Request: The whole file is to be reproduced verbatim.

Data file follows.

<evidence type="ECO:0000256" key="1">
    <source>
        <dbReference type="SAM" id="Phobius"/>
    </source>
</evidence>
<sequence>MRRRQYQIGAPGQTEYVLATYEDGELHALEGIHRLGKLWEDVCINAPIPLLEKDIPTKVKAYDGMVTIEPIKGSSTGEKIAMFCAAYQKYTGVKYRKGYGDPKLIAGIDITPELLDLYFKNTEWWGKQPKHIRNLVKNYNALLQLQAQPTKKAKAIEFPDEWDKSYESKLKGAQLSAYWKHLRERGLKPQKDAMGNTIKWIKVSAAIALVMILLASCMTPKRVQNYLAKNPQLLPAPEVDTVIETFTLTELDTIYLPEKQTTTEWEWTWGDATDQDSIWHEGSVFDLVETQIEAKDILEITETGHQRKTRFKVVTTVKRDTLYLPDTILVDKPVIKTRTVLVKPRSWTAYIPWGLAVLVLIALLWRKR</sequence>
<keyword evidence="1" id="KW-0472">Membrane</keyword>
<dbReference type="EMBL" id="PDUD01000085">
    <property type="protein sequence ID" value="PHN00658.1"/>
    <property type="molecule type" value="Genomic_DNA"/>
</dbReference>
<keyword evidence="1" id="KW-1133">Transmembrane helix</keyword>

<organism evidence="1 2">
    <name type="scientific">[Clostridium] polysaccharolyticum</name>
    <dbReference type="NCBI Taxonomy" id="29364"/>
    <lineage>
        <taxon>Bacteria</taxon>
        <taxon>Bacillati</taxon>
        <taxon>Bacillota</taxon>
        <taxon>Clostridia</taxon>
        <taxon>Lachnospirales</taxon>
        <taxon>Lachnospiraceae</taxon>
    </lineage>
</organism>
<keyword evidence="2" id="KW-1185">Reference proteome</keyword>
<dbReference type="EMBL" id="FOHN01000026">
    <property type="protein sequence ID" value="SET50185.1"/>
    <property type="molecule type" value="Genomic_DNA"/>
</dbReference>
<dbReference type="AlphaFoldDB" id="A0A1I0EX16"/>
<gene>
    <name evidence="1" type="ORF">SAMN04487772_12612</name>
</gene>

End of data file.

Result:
<evidence type="ECO:0000256" key="1">
    <source>
        <dbReference type="SAM" id="Phobius"/>
    </source>
</evidence>
<sequence>MRRRQYQIGAPGQTEYVLATYEDGELHALEGIHRLGKLWEDVCINAPIPLLEKDIPTKVKAYDGMVTIEPIKGSSTGEKIAMFCAAYQKYTGVKYRKGYGDPKLIAGIDITPELLDLYFKNTEWWGKQPKHIRNLVKNYNALLQLQAQPTKKAKAIEFPDEWDKSYESKLKGAQLSAYWKHLRERGLKPQKDAMGNTIKWIKVSAAIALVMILLASCMTPKRVQNYLAKNPQLLPAPEVDTVIETFTLTELDTIYLPEKQTTTEWEWTWGDATDQDSIWHEGSVFDLVETQIEAKDILEITETGHQRKTRFKVVTTVKRDTLYLPDTILVDKPVIKTRTVLVKPRSWTAYIPWGLAVLVLIALLWRKR</sequence>
<keyword evidence="1" id="KW-0472">Membrane</keyword>
<dbReference type="EMBL" id="PDUD01000085">
    <property type="protein sequence ID" value="PHN00658.1"/>
    <property type="molecule type" value="Genomic_DNA"/>
</dbReference>
<keyword evidence="1" id="KW-1133">Transmembrane helix</keyword>

<organism evidence="1 2">
    <name type="scientific">[Clostridium] polysaccharolyticum</name>
    <dbReference type="NCBI Taxonomy" id="29364"/>
    <lineage>
        <taxon>Bacteria</taxon>
        <taxon>Bacillati</taxon>
        <taxon>Bacillota</taxon>
        <taxon>Clostridia</taxon>
        <taxon>Lachnospirales</taxon>
        <taxon>Lachnospiraceae</taxon>
    </lineage>
</organism>
<keyword evidence="2" id="KW-1185">Reference proteome</keyword>
<dbReference type="EMBL" id="FOHN01000026">
    <property type="protein sequence ID" value="SET50185.1"/>
    <property type="molecule type" value="Genomic_DNA"/>
</dbReference>
<dbReference type="AlphaFoldDB" id="A0A1I0EX16"/>
<gene>
    <name evidence="1" type="ORF">SAMN04487772_12612</name>
</gene>